With three northern white rhinos left in the world, the only male is gravely ill, raising fears the subspecies is getting closer to extinction.
Sudan made headlines last year when the Tinder dating app named him the “most eligible bachelor in the world” in a campaign to raise funds to save the subspecies.
At 45, considered elderly in rhino years, the animal lives at the Ol Pejeta Conservancy in Kenya with two female northern white rhinos — Fatu and Najin. They are the last three northern white rhinos.
With the animal on the verge of extinction, the fate of the subspecies rests on Sudan’s ability to conceive with the two rhinos.
But Sudan’s ill health is a cause for concern as experts scramble to ensure the subspecies does not go extinct.
“We don’t think he will last for much longer,” said Elodie A. Sampere, a spokeswoman at Ol Pejeta.
Sudan developed an age-related infection on his back right leg last year, Ol Pejeta said. It was assessed and treated, and he resumed normal movement in January.
A secondary infection developed beneath the initial one, and it’s not responding to treatment.
“Euthanasia will be explored if we feel he is suffering too much and won’t recover,” Sampere said. “We do not want him to suffer unnecessarily. Right now he is still feeding and walking around … albeit very little.”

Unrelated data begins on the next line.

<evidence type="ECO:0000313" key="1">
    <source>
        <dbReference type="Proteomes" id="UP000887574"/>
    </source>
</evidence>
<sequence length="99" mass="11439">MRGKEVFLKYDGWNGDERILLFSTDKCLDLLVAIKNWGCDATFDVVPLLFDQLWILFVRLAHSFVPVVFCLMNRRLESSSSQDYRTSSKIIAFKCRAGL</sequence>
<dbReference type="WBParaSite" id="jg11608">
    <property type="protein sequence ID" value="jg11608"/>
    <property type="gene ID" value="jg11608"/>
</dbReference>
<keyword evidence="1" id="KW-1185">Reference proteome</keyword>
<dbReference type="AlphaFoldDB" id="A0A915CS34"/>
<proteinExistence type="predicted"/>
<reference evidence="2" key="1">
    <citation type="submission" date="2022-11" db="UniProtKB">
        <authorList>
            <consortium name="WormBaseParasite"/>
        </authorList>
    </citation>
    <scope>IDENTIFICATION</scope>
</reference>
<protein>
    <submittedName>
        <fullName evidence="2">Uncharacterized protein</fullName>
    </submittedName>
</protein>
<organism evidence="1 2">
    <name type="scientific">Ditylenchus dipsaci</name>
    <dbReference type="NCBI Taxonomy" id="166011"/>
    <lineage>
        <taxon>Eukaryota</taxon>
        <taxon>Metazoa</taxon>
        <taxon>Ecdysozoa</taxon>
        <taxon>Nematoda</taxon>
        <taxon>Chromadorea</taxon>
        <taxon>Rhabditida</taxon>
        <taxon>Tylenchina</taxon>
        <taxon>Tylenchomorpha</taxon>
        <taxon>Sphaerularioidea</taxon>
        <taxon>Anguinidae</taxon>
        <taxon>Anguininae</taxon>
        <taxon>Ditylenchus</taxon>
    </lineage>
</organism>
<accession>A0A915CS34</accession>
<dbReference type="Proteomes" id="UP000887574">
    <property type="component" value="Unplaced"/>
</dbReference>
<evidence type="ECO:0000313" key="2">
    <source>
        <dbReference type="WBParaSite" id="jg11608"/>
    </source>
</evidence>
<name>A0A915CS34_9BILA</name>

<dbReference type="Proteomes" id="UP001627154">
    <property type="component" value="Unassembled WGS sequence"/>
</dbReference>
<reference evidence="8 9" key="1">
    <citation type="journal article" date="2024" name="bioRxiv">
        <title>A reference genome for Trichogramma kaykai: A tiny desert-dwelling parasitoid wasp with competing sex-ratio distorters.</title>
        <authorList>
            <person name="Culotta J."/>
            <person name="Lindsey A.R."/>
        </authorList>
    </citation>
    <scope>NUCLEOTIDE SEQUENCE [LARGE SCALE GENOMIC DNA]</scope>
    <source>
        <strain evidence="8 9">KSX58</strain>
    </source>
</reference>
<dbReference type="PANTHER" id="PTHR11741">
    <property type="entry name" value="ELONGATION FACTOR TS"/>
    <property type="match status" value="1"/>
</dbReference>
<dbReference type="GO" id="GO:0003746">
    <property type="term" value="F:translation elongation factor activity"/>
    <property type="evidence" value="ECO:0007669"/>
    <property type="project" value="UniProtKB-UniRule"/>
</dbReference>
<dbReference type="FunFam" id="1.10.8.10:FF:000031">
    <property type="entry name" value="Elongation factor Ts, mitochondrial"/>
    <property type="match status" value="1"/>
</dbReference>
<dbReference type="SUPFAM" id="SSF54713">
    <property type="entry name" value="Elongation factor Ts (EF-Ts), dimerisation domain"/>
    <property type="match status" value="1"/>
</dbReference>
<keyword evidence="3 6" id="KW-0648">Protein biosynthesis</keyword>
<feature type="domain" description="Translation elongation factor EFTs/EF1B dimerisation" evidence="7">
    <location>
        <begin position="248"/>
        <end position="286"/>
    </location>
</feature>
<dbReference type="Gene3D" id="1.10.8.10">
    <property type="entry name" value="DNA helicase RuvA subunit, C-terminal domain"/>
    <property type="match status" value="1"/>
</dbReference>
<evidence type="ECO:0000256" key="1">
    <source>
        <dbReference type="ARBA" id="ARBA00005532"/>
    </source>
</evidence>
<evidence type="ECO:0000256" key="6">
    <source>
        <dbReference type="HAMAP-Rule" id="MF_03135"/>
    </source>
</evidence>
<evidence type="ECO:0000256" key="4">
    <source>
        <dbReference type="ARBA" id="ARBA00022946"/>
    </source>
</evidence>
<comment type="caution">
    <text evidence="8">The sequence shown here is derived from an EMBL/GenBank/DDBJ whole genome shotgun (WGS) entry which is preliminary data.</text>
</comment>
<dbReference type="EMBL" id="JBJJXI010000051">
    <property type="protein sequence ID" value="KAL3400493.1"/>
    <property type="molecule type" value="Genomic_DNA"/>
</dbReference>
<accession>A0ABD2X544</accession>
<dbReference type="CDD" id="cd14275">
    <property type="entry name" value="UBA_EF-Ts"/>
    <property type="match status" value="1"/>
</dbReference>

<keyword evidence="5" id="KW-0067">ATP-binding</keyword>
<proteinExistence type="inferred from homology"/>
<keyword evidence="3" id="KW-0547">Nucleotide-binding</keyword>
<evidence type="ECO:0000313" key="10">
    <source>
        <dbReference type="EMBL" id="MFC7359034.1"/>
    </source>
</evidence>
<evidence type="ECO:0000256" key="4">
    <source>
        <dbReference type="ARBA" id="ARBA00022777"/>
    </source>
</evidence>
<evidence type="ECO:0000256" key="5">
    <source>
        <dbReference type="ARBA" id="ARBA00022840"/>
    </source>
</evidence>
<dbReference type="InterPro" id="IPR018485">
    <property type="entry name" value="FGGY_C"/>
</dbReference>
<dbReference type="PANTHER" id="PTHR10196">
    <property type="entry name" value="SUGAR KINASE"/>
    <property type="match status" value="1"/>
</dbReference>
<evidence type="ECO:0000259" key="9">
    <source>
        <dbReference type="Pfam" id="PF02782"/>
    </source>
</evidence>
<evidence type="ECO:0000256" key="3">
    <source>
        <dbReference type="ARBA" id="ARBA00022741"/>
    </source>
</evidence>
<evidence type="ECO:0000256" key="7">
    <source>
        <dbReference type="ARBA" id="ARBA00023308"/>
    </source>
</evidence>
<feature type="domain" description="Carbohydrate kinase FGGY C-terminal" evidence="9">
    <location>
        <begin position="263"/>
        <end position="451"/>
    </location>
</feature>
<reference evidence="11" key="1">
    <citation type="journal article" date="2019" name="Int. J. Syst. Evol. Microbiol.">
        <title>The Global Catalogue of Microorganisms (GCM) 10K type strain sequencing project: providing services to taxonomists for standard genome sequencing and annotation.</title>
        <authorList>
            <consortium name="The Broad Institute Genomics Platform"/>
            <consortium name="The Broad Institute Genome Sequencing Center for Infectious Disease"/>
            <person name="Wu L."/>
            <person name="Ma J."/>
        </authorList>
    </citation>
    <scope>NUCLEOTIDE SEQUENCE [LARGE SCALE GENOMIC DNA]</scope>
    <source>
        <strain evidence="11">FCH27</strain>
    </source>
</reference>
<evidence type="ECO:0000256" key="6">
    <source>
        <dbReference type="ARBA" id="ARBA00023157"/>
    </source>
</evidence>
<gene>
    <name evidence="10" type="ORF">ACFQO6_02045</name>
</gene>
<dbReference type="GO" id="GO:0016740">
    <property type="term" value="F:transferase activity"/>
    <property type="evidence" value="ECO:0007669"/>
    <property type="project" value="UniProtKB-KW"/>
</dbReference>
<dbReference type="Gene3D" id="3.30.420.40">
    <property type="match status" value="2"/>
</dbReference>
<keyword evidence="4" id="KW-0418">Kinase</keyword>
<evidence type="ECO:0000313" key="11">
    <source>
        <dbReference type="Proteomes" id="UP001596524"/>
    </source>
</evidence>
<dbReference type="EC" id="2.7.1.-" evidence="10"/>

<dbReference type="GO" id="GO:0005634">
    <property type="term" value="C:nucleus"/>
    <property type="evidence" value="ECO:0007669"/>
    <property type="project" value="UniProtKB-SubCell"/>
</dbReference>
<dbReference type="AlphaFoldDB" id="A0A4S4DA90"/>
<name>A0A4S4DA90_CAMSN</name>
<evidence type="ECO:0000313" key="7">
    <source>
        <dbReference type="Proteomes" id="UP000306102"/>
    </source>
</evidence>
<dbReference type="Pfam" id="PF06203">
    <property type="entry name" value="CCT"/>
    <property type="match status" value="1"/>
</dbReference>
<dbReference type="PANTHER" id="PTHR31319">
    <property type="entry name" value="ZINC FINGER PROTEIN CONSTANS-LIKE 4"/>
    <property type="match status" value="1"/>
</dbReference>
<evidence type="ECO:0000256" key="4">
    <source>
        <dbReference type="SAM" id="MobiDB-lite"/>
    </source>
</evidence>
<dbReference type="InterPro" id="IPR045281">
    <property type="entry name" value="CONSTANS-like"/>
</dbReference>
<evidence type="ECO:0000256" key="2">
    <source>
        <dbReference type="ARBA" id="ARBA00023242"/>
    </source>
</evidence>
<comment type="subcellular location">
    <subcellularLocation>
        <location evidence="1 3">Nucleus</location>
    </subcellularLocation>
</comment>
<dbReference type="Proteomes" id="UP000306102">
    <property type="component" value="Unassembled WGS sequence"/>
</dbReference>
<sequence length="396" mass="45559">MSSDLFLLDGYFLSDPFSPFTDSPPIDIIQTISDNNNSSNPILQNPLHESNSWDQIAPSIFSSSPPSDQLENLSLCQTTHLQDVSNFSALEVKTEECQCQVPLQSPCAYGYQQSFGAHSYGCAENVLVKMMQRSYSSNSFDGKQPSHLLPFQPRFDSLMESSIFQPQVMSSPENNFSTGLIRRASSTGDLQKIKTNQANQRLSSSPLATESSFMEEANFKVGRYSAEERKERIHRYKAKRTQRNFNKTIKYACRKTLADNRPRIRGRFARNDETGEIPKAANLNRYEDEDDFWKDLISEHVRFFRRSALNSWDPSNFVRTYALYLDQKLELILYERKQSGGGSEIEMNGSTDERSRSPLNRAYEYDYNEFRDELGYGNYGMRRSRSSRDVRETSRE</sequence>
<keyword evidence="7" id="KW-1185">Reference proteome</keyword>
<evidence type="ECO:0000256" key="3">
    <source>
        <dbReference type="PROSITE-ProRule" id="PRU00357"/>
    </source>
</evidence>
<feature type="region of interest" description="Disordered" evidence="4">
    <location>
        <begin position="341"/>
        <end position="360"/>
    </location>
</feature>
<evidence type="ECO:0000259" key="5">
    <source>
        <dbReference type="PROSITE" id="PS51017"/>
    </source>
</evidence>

Even before his illness, Sudan was a crucial part of ensuring the beloved animal does not go extinct. So much so, he was protected from poachers by 24-hour armed guards.
Race against time
Rhinos are targeted by poachers, fueled by the belief in Asia that their horns cure various ailments. Experts say the rhino horn is becoming more lucrative than drugs.
With only three left, there’s a race against time to try to sustain the northern white rhino. A committee at the conservancy is looking at various alternative reproduction techniques, including in vitro fertilization.
The western black rhino was declared extinct seven years ago as a result of poaching. All five remaining rhino species worldwide are considered threatened, according to the conservation group Save the Rhino.
Experts say if poaching continues, rhino deaths could surpass births.